HH Com 616

Dorothy Abramson has been a fag hag as long as she can remember. In college, she played sidekick to the most flamboyant boys on campus, and in high school, she outed the school quarterback. Even as a kid, she and her father bonded over their love of Broadway musicals.

In many ways, Dorothy's life has been too fabulous for words -- great friends, better lovers, and plenty of high-grade cocaine. But that's only half the story: whether they walk out in anger, marry their lovers, or slit their wrists, Dorothy's beloved boys have a nasty habit of leaving her rejected and alone. Through it all, Dorothy faces her trauma with wry humor and an inexhaustible flair for the dramatic -- but when her own son abandons her to go live with his gay father, she realizes it will take more than dry wit and drier martinis to get her through the ultimate heartbreak.

Darkly humorous with tragic overtones, SEX, DRUGS, AND SHOWTUNES is an 83,000 word faux-memoir detailing the glamorous life of a girl who follows her heart to the wrong side of the rainbow.

faux memoir? holy freytag, herr batman.

There's no plot of course, and this woman sounds weird and not in a good way.
Who's the audience for this?


susan said...

Could be interesting, but you don't make the protagonist sound real likeable here. Nobody wants to read about a perpetual victim; show us what good she's done.

Oh and, where'd that son come from?

Anonymous said...

I submitted this to Evil Editor and he thought it was fine. Twelve rejections later, I realized something must be wrong. At least now I know it was the query, not the pages -- kind of a relief.

As for the Frey comparison... He got into trouble because he claimed his book was true. My book is fiction and I've never claimed otherwise. In this case, memoir refers to the format, not the content.

Virginia Miss said...

I always assumed fag hags had pretty boring sex lives.

Anonymous said...

Yes, how come she's persuaded a gay guy to father a son on her? Gay men don't like to have sex with women. And if we're talking a deliberate, consensual act of turkey-baster, then that implies a strong friendship - so what happened there?

I'd be careful of the word 'fabulous'. It's highly camp, which raises the issue of whether her life actually has its good points, or whether 'fabulous' means measuring up to some camp ideal because it suits her aspirations. You could be implying one of two contradictory things, and it's not clear which.

You praise her for her wit but not much else (though the hook isn't particularly humorous - if you want agents to believe the heroine is funny, you've got to prove you can do funny, so throw in some epigrams). But really, the way you present it, it made me kind of feel, 'Well what does she expect? Of course a gay man is going to marry his lover rather than her. Why shouldn't he?' And if we're talking suicides and break-ups, we're talking dramatic tension and scenes, hence faults on both sides, which we need to see invoked.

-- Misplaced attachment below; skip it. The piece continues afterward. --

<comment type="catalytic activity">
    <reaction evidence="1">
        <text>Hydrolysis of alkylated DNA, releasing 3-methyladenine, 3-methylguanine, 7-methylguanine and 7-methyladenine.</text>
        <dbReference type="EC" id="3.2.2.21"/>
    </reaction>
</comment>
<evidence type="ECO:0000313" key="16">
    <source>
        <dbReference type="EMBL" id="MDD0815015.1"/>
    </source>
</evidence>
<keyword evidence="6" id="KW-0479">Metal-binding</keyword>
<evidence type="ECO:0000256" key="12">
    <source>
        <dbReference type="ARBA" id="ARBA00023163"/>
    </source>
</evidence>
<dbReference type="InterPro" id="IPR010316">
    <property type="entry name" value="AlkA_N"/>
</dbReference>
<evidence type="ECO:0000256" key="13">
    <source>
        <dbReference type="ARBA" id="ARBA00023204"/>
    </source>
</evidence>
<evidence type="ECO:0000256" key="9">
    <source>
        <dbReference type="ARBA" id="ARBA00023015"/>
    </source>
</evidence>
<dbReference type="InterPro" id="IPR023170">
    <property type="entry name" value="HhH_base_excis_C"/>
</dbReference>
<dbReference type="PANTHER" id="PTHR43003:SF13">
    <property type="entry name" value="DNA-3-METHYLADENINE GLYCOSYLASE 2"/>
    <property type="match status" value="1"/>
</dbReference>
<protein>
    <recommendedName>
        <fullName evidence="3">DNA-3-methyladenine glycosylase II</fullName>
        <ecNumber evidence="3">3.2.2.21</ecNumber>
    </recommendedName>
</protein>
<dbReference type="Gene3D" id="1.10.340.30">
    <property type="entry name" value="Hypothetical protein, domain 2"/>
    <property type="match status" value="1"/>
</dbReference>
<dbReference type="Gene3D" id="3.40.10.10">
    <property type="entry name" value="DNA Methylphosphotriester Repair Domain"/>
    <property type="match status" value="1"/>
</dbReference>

Why is she so attracted to doomed relationships? That doesn't sound glamorous to me, it sounds emotionally messed-up. Is this tragic or funny, or both? Readers who aren't big fag hags themselves are going to be frustrated with her if you can't give a really, really good reason why she acts the way she does, what with it always ending badly.

The hook in general seems to be buying too much into Dorothy's unexamined assumptions. You need to prove you're wiser than she is, otherwise the characters she interacts with won't be convincing, and readers may lose patience with the story.

Anonymous said...

This is somewhat interesting, but I'm a little confused about the main character. Does she keep falling in love with gay men?

Anonymous said...

What first Anonymous said, except for the part about a gay man fathering her child. I've heard of this happening several times, particularly back when more gay or bi guys were in the closet. (For instance, I read somewhere that movie critic Pauline Kael had her daughter with a gay playwright.)

I think there is an audience for this. I know a lot of women who complain that the only men they can relate to are their gay friends. But this is usually in the context of failed relationships with straight men, being lied to or cheated on, etc. (Think Carrie and Charlotte on Sex and the City, for a silly example.) So what I'd like to see in this hook is something about Dorothy's experiences with heterosexual guys. Has she ever fallen in love? Are they foreign to her, given that her own dad is gay? This could be a source of some interesting conflicts, and may also make Dorothy sound more sympathetic. (Nice joke with the name, by the way!)

Anonymous said...

The hook is well-written instead of rambling (like so many of the other hooks on here!), so I assume the book would be really well-written. The only thing that turns me off about this is that it seems like the story might meander along with no real point (ie, just like Miss Snark pointed out, no plot) and just the MC making bad decision after bad decision. If you focus more on a certain plot point or situation in the novel, I think it'd entice agents to read this. Your other option would be to use another manuscript as your first novel and then, when you've established a reputation and can get this published, send this out. Good luck.